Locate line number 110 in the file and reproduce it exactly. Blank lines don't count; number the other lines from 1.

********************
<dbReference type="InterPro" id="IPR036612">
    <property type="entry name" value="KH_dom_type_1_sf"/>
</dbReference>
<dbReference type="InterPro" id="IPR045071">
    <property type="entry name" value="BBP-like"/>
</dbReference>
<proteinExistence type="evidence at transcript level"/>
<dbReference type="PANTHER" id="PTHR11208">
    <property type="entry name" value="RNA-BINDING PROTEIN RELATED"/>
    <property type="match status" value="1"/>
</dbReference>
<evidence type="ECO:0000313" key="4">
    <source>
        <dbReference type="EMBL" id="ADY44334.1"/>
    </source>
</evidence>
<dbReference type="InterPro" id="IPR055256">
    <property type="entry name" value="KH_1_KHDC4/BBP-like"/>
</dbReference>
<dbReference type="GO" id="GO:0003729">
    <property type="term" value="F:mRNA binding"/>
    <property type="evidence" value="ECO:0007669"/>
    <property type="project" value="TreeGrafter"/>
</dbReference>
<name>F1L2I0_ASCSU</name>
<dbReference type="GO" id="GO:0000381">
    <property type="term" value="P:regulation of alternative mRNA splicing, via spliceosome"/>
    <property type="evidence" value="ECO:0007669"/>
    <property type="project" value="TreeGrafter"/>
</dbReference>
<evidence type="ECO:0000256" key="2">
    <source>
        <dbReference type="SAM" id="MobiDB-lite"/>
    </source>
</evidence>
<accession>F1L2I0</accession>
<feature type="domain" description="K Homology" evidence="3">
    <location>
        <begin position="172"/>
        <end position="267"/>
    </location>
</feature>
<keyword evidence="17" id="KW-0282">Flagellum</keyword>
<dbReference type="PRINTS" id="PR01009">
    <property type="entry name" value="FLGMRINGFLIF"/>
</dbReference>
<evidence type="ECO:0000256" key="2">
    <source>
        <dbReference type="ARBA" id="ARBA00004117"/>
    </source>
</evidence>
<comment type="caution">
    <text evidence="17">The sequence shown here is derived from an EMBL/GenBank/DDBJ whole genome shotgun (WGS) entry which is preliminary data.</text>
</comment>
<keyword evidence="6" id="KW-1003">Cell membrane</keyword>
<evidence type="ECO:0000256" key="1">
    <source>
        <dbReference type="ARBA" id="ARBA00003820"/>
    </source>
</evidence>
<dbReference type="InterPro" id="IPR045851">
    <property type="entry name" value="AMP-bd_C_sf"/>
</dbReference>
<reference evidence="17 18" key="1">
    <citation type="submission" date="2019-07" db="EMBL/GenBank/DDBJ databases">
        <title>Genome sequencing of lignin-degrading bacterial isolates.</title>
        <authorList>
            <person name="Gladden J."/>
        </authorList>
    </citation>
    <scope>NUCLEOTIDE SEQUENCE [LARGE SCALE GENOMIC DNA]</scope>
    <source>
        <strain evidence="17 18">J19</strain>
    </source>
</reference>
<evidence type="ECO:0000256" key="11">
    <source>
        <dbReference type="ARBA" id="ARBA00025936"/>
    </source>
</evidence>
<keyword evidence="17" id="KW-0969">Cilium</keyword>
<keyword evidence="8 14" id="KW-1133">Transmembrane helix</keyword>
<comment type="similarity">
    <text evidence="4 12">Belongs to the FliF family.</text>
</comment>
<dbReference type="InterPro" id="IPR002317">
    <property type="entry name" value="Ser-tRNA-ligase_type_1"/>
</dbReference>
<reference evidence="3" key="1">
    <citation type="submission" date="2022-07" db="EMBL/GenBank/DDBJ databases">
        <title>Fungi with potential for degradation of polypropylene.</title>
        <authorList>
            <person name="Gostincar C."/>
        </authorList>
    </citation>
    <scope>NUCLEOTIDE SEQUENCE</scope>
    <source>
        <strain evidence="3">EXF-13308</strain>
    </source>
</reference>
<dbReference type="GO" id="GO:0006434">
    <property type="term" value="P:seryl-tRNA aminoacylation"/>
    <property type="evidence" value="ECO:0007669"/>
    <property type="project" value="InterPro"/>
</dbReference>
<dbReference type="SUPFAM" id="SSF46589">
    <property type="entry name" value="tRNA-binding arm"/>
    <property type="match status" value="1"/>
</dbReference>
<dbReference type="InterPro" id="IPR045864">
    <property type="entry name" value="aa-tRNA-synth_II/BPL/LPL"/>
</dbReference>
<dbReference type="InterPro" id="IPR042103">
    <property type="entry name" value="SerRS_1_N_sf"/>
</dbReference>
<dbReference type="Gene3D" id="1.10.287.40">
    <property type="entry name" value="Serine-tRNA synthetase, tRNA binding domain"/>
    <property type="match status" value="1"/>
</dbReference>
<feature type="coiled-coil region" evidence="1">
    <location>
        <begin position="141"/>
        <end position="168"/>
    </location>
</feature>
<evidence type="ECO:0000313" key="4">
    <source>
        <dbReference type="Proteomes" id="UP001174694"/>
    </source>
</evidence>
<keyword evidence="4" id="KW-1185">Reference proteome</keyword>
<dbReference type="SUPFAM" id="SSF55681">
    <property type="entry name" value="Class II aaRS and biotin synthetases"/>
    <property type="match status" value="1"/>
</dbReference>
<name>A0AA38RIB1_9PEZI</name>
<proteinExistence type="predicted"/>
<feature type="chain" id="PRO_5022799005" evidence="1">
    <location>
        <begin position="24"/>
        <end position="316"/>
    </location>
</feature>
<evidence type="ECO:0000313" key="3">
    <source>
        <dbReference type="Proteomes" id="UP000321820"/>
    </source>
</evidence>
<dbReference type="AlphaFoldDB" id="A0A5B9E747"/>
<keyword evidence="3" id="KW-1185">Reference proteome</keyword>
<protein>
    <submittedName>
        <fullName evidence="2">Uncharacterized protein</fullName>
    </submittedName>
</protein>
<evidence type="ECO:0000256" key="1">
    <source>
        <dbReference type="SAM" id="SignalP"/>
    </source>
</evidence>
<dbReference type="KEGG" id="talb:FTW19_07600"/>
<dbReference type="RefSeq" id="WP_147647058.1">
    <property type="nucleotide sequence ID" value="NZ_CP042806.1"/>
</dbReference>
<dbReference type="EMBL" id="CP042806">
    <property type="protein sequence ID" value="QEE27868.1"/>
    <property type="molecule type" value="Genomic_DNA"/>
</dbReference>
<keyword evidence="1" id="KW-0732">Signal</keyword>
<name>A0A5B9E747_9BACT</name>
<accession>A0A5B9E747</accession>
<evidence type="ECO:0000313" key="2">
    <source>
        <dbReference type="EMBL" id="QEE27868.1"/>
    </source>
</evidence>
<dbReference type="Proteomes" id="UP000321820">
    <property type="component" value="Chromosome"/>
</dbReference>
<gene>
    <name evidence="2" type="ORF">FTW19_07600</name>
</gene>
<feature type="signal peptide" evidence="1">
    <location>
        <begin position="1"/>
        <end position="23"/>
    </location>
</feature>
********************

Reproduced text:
<dbReference type="InterPro" id="IPR045864">